Regarding the total capital question, I am not sure if it matters much on the precise definition of capital. Also once the definition is agreed upon, I am not sure if it matters much if you can put a precise monetary or currency value on total capital in any particular moment in time. I am pretty sure some really smart economists could make some good estimates. But over time in our falling interest rate fiat money system, the seed corn has to be consumed as articulated by Keith.

  4. Tom says:

    I certainly agree that unredeemable currency is a terrible idea. But my one narrow question remains unanswered.

    “Let’s assume as you wrote that it is theoretically possible to retire all debt.” Trouble is, that is not what I wrote. Every time anyone has tried to answer my question he has gone right to the reductio ad absurdum. I accept that zero is not possible. But I wonder why the total debt couldn’t move up and down with the net amount of new borrowing? Keith says it is logically impossible for debt to decline.

    As for the capital question, I think most government statistics are worthless. Any number claiming to show what is happening to the capital stock would be far worse than most. Capital consumption occurs when people fail to maintain capital assets or when they fail to adjust the capital stock to meet changing needs. To answer the question in an aggregate statistic, the data gatherer would have to make this entrepreneurial judgment about every significant capital asset in the country. Impossible, in my opinion.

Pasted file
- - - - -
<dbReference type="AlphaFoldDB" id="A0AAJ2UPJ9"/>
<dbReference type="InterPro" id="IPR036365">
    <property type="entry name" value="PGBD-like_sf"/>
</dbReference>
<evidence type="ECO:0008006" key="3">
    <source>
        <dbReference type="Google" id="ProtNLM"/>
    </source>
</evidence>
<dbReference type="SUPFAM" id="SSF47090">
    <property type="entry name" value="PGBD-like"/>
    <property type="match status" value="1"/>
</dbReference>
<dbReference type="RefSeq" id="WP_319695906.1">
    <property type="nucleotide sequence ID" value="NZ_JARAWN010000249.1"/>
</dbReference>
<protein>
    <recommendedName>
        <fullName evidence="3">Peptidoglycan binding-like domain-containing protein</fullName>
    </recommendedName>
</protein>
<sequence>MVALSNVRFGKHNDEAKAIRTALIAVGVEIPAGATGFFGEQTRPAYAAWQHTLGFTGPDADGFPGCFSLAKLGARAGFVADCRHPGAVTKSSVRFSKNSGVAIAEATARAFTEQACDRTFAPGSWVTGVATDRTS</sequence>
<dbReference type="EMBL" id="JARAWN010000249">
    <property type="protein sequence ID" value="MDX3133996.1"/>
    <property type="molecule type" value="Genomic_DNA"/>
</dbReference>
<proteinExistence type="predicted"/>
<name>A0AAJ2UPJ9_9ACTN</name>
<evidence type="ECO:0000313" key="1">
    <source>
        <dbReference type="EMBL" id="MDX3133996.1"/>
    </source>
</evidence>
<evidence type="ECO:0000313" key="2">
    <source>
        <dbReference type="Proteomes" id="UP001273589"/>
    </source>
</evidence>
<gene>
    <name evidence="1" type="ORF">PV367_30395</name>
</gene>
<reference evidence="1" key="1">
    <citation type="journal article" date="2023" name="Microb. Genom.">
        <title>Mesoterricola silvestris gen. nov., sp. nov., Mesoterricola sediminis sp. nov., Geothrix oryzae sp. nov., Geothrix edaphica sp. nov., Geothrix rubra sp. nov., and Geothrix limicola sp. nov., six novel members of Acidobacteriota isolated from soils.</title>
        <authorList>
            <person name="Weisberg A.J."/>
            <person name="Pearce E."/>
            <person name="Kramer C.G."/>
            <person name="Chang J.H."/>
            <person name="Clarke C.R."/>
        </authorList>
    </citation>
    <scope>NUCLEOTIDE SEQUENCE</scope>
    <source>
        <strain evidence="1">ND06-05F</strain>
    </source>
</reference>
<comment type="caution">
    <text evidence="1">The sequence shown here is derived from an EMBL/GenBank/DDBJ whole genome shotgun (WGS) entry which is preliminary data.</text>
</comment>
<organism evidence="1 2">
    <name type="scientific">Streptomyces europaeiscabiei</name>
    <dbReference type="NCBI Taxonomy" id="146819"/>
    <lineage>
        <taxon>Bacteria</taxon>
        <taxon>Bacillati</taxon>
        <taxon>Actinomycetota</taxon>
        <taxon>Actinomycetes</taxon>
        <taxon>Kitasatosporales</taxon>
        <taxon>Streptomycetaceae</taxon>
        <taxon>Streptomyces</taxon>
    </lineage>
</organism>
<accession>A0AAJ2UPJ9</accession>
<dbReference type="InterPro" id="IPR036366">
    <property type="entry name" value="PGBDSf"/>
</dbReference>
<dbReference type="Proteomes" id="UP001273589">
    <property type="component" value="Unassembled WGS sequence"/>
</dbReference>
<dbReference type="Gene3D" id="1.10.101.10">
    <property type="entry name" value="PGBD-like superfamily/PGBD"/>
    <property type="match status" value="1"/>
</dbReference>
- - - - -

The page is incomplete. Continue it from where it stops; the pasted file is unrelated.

5. jeffledin says:

    OK how do we respond to someone who says there’s no capital destruction, I see buildings going up everywhere, help wanted signs everywhere (before Corona), stock market up.

    • Tom says:

      Every time there is a recession we get a pretty good picture of the capital destruction which has occurred. There is no viable quantification, perhaps, but the results are visible as capital assets go idle and capital asset prices fall to very low levels.

  6. jeffledin says:

    I see a lot of people whining about capitalism. My take is capitalists are not in power. Why would capitalists support a system which destroys capital? When they were in power in the US 1865-1930 they supported the gold system. I would like to get critics of capitalism to redirect their criticism at our debt-money system, not the grocer down the street.